IDEAS home Printed from https://ideas.repec.org/a/mhr/jinste/urnsici0932-4569(200906)1652_250cwaofw_2.0.tx_2-f.html
   My bibliography  Save this article

Collective Wage Agreements on Fixed Wages and Piece Rates May Cartelize Product Markets

Author

Listed:
  • Annette Kirstein
  • Roland Kirstein

Abstract

Labor law limits the freedom of individual firms and agents to deviate from the clauses prescribed by collective wage agreements. We show that employers´ associations and unions may exploit this legal framework to stabilize product market cartels. This new view on the institution of collective wage agreements provides an interesting insight for strategic management: A self-commitment on the labor market may greatly improve the product market situation. Moreover, it has an important implication for economic policy: Competition authorities should observe collective wage agreements for their potentially collusive effect on product markets.

Suggested Citation

  • Annette Kirstein & Roland Kirstein, 2009. "Collective Wage Agreements on Fixed Wages and Piece Rates May Cartelize Product Markets," Journal of Institutional and Theoretical Economics (JITE), Mohr Siebeck, Tübingen, vol. 165(2), pages 250-259, June.
  • Handle: RePEc:mhr:jinste:urn:sici:0932-4569(200906)165:2_250:cwaofw_2.0.tx_2-f
    as

    Download full text from publisher

    File URL: http://www.ingentaconnect.com/content/mohr/jite/2009/00000165/00000002/art00004
    Download Restriction: Fulltext access is included for subscribers to the printed version.

    As the access to this document is restricted, you may want to search for a different version of it.

    References listed on IDEAS

    as
    1. Dan Bernhardt & Christopher P. Chambers, 2006. "Profit sharing (with workers) facilitates collusion (among firms)," RAND Journal of Economics, RAND Corporation, vol. 37(3), pages 483-502, September.
    2. Emmanuel Petrakis & Minas Vlassis, 2004. "Endogenous wage bargaining institutions in oligopolistic sectors," Economic Theory, Springer;Society for the Advancement of Economic Theory (SAET), vol. 24(1), pages 55-73, July.
    3. Alexander, Cindy R & Reiffen, David, 1995. "Vertical Contracts as Strategic Commitments: How Are They Enforced?," Journal of Economics & Management Strategy, Wiley Blackwell, vol. 4(4), pages 623-649, Winter.
    4. Fershtman, Chaim & Judd, Kenneth L, 1987. "Equilibrium Incentives in Oligopoly," American Economic Review, American Economic Association, vol. 77(5), pages 927-940, December.
    5. Haucap, Justus & Pauly, Uwe & Wey, Christian, 2001. "Collective wage setting when wages are generally binding An antitrust perspective," International Review of Law and Economics, Elsevier, vol. 21(3), pages 287-307, September.
    6. Armstrong, Mark & Porter, Robert, 2007. "Preface to the Handbook of Industrial Organization, Volume 3," Handbook of Industrial Organization, Elsevier.
    7. Mark Armstrong & Robert Porter (ed.), 2007. "Handbook of Industrial Organization," Handbook of Industrial Organization, Elsevier, edition 1, volume 3, number 1.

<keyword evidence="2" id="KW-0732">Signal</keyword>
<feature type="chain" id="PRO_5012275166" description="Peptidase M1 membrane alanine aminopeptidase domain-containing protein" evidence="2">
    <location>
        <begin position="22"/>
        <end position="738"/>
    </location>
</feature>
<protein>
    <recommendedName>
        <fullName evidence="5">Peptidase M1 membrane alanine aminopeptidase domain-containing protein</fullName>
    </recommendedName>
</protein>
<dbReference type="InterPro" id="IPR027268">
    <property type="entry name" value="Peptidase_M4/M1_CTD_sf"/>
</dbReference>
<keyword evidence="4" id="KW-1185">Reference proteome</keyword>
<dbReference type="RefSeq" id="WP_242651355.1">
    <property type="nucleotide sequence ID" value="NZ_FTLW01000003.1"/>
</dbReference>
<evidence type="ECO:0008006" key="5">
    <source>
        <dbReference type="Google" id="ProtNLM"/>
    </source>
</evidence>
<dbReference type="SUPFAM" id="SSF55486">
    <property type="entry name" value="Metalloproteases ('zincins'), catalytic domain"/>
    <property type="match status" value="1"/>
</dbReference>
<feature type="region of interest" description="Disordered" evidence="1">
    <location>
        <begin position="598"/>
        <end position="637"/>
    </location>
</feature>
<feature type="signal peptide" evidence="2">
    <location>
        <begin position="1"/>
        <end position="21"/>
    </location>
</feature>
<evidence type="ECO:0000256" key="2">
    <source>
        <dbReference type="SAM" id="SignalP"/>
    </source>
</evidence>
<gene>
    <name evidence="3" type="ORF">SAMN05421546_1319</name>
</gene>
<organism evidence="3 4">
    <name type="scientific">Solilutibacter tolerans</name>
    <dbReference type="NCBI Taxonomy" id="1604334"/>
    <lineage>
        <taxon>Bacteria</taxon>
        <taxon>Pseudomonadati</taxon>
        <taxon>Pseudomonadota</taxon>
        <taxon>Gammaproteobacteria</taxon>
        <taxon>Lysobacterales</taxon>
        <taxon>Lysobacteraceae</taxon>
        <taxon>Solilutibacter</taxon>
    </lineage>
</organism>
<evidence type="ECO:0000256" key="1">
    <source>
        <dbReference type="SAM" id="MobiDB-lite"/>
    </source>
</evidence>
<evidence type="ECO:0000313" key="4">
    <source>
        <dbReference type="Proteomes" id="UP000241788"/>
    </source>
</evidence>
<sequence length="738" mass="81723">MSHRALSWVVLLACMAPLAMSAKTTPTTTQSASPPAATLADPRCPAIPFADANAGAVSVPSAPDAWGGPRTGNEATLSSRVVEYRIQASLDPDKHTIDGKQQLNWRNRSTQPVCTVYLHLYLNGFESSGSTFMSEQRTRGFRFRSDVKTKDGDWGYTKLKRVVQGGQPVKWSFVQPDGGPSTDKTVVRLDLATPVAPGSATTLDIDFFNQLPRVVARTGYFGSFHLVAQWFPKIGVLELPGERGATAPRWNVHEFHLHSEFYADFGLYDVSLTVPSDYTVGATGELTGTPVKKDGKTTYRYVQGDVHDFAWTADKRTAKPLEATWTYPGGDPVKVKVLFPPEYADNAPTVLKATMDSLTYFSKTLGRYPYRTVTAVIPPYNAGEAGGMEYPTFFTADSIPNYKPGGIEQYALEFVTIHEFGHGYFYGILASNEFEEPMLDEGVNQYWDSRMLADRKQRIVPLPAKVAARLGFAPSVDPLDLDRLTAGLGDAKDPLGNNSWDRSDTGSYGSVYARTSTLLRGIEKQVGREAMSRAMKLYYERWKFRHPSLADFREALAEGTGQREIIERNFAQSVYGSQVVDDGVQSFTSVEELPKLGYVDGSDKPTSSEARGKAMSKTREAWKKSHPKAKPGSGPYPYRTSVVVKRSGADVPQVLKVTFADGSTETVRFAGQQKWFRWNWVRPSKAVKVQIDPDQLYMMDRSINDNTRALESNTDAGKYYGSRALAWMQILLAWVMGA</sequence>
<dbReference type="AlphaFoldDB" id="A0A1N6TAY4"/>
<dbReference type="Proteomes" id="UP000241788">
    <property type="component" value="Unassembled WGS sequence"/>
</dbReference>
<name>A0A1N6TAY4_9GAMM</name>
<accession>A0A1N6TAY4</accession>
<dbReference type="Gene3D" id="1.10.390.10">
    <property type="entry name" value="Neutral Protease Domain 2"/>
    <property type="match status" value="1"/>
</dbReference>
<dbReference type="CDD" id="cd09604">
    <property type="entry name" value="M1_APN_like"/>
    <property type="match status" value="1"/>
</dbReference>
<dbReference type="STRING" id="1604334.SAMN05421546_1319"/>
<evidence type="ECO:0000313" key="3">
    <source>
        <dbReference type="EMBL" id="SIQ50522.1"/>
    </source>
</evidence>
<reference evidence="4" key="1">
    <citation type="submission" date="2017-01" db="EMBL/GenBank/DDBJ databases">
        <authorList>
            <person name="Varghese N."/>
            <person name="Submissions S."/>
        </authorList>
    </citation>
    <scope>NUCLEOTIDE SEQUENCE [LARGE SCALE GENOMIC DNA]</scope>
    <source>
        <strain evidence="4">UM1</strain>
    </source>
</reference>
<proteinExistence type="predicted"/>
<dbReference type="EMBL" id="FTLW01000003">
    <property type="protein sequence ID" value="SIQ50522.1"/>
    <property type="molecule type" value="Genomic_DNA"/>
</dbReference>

Full references (including those not matched with items on IDEAS)

    More about this item

    JEL classification:

    • C72 - Mathematical and Quantitative Methods - - Game Theory and Bargaining Theory - - - Noncooperative Games
    • C78 - Mathematical and Quantitative Methods - - Game Theory and Bargaining Theory - - - Bargaining Theory; Matching Theory
    • D43 - Microeconomics - - Market Structure, Pricing, and Design - - - Oligopoly and Other Forms of Market Imperfection
    • J33 - Labor and Demographic Economics - - Wages, Compensation, and Labor Costs - - - Compensation Packages; Payment Methods
    • J50 - Labor and Demographic Economics - - Labor-Management Relations, Trade Unions, and Collective Bargaining - - - General
    • K31 - Law and Economics - - Other Substantive Areas of Law - - - Labor Law
    • L41 - Industrial Organization - - Antitrust Issues and Policies - - - Monopolization; Horizontal Anticompetitive Practices

    Statistics

    Access and download statistics

    Corrections

    All material on this site has been provided by the respective publishers and authors. You can help correct errors and omissions. When requesting a correction, please mention this item's handle: RePEc:mhr:jinste:urn:sici:0932-4569(200906)165:2_250:cwaofw_2.0.tx_2-f. See general information about how to correct material in RePEc.

    For technical questions regarding this item, or to correct its authors, title, abstract, bibliographic or download information, contact: (Thomas Wolpert). General contact details of provider: https://www.mohr.de/jite .

    If you have authored this item and are not yet registered with RePEc, we encourage you to do it here. This allows to link your profile to this item. It also allows you to accept potential citations to this item that we are uncertain about.

    If CitEc recognized a reference but did not link an item in RePEc to it, you can help with this form .

    If you know of missing items citing this one, you can help us creating those links by adding the relevant references in the same way as above, for each refering item. If you are a registered author of this item, you may also want to check the "citations" tab in your RePEc Author Service profile, as there may be some citations waiting for confirmation.

    Please note that corrections may take a couple of weeks to filter through the various RePEc services.

    IDEAS is a RePEc service hosted by the Research Division of the Federal Reserve Bank of St. Louis . RePEc uses bibliographic data supplied by the respective publishers.